If my eyes were rich with the ornate and sometimes full of substance sights on offer, my ears weren’t far behind. My ears perceived laughter and whimper. They stood up at honking and revving-up of engines, at words both meaningful and meaningless, at names being called sweetly and sometimes urgently, at the routine somewhat noisy melody of waves crashing at the shore and at the quaint calm of the sea containing those infinite ripples of waves.

With rich eyes and ears, my thoughts were alternating between enchantment and disappointment. The disappointment of the interview, however, was diluting by the passing minute, and yet, the shackles of ‘Why did it happen the way it did’ weren’t completely broken off. I clicked a picture for a couple, who in my mind, were eloping together escaping their fate. But has anybody been successful there? Fate is all too powerful to chase an escape from. At best, we can escape a few moments from reality. Maybe, they were doing just that. Escaping their not so favoring reality, and so I was too. Or maybe not. I was actually feeling life like they were trying to feel theirs. The real-life which is not that bad after all.

I called up my closest companion a few times to show her the staggering beauty my eyes had been feasting upon. She was doubly happy. I felt an unmistakable sense of calmness. I was doing okay, if not great, in this vast world. Yes.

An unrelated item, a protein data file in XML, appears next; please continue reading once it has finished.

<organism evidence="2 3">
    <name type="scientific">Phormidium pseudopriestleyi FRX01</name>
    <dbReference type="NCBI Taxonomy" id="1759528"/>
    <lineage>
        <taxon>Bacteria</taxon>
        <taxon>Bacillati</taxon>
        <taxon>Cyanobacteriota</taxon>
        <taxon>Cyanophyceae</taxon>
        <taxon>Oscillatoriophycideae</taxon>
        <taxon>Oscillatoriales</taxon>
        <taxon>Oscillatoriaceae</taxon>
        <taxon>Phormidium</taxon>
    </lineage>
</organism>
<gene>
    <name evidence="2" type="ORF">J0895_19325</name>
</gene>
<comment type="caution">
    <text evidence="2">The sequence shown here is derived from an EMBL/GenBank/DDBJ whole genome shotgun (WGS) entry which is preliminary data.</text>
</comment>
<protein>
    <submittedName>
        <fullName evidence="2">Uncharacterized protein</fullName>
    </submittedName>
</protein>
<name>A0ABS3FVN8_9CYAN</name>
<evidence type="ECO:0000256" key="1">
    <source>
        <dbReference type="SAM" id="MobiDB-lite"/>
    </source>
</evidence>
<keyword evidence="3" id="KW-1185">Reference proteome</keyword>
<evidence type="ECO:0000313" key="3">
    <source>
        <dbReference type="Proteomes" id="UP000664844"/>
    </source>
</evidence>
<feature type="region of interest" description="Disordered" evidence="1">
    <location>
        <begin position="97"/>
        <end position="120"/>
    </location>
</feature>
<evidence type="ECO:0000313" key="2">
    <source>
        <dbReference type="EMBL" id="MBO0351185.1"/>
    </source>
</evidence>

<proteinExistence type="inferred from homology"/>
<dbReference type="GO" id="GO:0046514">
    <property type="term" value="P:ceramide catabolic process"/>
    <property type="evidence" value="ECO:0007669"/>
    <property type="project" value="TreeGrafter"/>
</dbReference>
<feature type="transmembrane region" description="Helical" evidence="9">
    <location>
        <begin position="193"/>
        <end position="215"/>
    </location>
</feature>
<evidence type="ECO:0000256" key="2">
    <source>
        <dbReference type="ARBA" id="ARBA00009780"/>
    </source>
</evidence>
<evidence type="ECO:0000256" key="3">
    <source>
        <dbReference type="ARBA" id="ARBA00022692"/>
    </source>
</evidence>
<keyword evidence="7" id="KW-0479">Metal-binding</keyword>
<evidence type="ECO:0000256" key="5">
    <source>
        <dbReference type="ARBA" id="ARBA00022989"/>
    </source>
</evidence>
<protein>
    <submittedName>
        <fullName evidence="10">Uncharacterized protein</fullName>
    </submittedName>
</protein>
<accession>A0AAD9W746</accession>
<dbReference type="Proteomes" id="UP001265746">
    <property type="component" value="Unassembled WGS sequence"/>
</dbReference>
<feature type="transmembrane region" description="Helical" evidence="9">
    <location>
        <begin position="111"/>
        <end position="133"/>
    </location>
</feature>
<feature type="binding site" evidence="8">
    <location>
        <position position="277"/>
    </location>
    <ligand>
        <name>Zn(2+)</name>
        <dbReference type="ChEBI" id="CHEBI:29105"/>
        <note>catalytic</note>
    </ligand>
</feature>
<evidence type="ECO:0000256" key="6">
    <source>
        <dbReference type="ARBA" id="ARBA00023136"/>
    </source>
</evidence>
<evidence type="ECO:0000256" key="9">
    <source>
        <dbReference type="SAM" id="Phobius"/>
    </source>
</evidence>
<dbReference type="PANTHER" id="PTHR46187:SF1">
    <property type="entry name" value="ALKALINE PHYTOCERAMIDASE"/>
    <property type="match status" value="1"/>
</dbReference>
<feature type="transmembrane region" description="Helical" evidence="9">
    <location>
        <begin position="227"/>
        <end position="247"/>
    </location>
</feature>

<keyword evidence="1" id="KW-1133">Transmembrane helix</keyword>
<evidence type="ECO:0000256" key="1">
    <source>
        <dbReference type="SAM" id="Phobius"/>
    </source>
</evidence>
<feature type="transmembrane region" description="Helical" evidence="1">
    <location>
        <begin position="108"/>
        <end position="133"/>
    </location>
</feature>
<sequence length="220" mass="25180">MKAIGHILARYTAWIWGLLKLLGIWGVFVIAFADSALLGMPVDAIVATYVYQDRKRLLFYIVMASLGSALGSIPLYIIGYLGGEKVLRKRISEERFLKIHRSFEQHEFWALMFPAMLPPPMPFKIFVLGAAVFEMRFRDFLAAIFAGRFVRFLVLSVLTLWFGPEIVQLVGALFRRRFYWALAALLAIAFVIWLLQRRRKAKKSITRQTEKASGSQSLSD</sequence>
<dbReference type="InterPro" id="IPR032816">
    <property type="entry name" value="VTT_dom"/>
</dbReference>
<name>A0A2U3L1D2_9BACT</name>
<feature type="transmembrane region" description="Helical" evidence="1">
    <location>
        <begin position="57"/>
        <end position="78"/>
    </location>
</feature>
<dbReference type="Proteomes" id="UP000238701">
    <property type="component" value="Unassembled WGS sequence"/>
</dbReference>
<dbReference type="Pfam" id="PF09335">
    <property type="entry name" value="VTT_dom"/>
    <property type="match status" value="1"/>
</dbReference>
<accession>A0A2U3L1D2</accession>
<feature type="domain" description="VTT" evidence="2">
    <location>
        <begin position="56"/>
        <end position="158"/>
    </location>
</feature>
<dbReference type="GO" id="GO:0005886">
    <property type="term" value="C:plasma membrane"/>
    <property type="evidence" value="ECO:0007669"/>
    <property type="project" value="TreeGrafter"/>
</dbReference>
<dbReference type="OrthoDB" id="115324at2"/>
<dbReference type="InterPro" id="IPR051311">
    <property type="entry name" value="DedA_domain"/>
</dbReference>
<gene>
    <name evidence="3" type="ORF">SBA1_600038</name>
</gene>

At the peril of hazarding my writing with an imitation of ‘the Great Gatsby’, I was quite truly in that moment, within and without, deeply enchanted and strangely repelled by the unending variety of life. I then proceeded a little further south.

Gateway of India. The sheer volume of people can be frightening at first. But once you join the clan, you become one of them. There’s no difference. Everybody clicks a photo with the magnanimous structure in the background as if GOI was a fancy backdrop in a photo studio. For a moment, as I said, everybody is the same. You, my reader, must be reminded of all those times you went with your family to a studio. That’s a bygone era. The family click in a studio. I digress. I slowly made my way closer to the structure brushing through scores of unknown faces. Photographers in black trousers and white shirts quoted a figure of 50 which on an uninspiring look from the customer, was subsequently discounted to 30. They were generous to even provide you a soft copy of the photo. I couldn’t say no to such an enticing offer. I was elated to be clicked by a photographer after a long, long time. I am using the term ‘photographer’ in the traditional sense. Wait. Who’s a photographer? The one who clicks as a medium to keep stoking his inner fire of passion or the one who clicks to keep his kitchen’s fire going? I am not implying that both need to be mutually exclusive entities. I hope you got the drift. However, it is safe to claim that the term has undergone a paradigm shift in most of the middle-class individuals’ minds.